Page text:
Moments moves chronologically through the existence of the award, illustrating the advances in technology as well as the growing diversity of recipients. But more than anything it showcases the history captured in these gripping snapshots--Babe Ruth saying goodbye at Yankee Stadium, a woman crying over one of the dead students at Kent State, for example--instances that so powerfully capture not only the subject but also the height of emotion and richness of atmosphere. The short essays accompanying each image provide insight into the photographers' thoughts and the extreme dangers in which they often place themselves in order to achieve that perfect picture.

Each turn of the page steals the reader's breath. Photography and history fans alike are sure to cherish the impassioned world captured spectacularly in Moments. --Jen Forbus of Jen's Book Thoughts

Discover: The history of world news as captured through all the Pulitzer Prize-winning photographs from 1942 to 2015.

Black Dog & Leventhal, $24.99, paperback, 9781631910081

Memento Mori: The Dead Among Us

by Paul Koudounaris


Paul Koudounaris (The Empire of Death) presents phenomenal photographs and a fascinating survey of death across cultures and history with Memento Mori: The Dead Among Us. His text is concise but effective, allowing his photography to take the lead. Images are gorgeously rendered in large format and across full spreads. They feature ossuaries, charnel houses and intricate, artistic arrangements of bones, mummies and decorated skeletons from various cultures.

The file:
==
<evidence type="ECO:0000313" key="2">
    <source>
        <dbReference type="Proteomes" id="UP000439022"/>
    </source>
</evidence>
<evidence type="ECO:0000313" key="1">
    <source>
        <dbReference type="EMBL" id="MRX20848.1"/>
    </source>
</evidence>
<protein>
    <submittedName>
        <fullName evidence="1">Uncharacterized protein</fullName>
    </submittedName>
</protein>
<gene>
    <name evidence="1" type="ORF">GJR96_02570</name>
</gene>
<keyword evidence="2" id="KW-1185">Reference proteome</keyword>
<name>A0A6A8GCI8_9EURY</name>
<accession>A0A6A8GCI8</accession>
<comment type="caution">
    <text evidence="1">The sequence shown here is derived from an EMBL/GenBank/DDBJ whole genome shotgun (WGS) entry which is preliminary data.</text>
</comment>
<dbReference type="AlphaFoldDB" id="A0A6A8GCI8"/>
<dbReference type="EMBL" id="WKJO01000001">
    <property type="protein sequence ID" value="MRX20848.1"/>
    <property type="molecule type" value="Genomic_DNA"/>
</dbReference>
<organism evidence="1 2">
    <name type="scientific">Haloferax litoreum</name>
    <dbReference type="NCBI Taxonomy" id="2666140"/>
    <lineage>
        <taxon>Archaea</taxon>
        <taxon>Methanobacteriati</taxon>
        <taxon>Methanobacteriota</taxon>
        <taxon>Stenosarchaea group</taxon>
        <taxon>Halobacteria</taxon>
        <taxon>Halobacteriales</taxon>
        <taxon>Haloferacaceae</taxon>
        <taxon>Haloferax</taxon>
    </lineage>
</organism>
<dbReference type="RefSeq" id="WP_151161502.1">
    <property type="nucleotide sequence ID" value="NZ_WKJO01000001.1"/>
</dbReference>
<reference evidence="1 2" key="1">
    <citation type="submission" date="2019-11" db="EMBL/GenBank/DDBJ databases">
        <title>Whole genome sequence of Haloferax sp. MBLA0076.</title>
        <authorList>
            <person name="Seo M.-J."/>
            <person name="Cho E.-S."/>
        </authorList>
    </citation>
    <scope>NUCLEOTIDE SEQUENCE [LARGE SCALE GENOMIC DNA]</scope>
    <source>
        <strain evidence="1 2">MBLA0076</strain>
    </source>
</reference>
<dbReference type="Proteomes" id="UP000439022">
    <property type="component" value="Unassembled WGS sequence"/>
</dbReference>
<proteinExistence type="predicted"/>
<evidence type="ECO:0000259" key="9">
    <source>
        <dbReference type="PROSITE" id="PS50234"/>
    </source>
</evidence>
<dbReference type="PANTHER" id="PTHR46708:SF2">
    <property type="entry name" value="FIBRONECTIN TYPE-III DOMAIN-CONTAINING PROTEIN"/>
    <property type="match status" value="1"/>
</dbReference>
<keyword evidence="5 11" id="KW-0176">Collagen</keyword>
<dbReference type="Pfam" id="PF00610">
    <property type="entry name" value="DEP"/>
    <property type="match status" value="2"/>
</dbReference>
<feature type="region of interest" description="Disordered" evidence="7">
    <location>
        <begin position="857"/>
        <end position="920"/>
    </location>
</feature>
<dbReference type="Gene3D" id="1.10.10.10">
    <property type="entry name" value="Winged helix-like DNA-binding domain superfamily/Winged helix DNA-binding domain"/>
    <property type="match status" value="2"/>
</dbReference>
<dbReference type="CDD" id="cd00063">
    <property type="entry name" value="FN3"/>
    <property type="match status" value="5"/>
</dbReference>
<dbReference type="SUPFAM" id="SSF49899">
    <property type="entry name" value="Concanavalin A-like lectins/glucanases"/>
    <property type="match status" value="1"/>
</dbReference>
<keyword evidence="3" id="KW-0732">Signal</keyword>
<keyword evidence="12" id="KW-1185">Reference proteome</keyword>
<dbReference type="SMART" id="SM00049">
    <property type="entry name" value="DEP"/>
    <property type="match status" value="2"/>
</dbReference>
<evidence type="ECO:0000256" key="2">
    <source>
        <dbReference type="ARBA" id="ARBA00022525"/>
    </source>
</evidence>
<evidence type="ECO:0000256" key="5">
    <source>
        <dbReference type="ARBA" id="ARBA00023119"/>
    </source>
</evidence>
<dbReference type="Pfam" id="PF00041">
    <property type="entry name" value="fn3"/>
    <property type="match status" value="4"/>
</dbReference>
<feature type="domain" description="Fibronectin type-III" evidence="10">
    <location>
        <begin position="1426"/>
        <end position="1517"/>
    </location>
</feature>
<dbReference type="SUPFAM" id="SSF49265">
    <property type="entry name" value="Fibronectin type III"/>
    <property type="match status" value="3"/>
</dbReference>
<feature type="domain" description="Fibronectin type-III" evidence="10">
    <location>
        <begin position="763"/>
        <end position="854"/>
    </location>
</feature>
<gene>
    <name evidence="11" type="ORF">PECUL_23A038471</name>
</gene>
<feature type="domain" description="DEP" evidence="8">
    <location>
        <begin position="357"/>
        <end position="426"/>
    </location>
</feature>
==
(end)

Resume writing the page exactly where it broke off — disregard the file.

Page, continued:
Koudounaris portrays the Torajans of Indonesia, who place their dead in caves, and after the coffins disintegrate, arrange the bones decoratively; the Aymara Indians of Bolivia, who keep treasured skulls in their homes and ask them for advice; and the elaborate, even decadent, Catholic ossuaries created in response to Protestant reforms. Buddhists gilded certain mummies; Rwandans set up memorial vaults. Wrapped in a blue satin cover, with more than 500 illustrations, Memento Mori offers a striking tribute to many ways of remembering and honoring death and the dead. --Julia Jenkins, librarian and blogger at pagesofjulia

Discover: Photographs of memento mori from around the world illustrate rich relationships with death.

Thames & Hudson, $60, hardcover, 9780500517789

An Embarrassment of Riches: Photographs

by Adrian Buckmaster


Adrian Buckmaster's An Embarrassment of Riches is a stirring collection of portraits that will leave readers with the impression that they have stumbled upon a gothic, otherworldly carnival. This inspired and stunning book features 295 color and black-and-white photographs of people in costumes and settings that range from the mundane to the fantastic. Buckmaster's portraits reveal even the mundane as interesting via arrangements that form a deep and complicated emotional resonance.

While many of the portraits illuminate the subject's individuality, Buckmaster's interpretation of archetypes and mythology offers a deeper meaning. Readers with an eye for fine details will discover the multi-layered stories Buckmaster has composed in every shot. States of decorative undress reveal each character and create a charged tension between subject and photographer. An Embarrassment of Riches is one of the most interesting and playful collections of portraits released this year, in which humanity is explored in its splendor. --Justus Joseph, bookseller at Elliott Bay Book Company

Discover: Dark and luxurious, this collection of portraits is bewitching and utterly captivating.

Glitterati, $85, hardcover, 9780986250057

The Art of Horror: An Illustrated History

by Stephen Jones, editor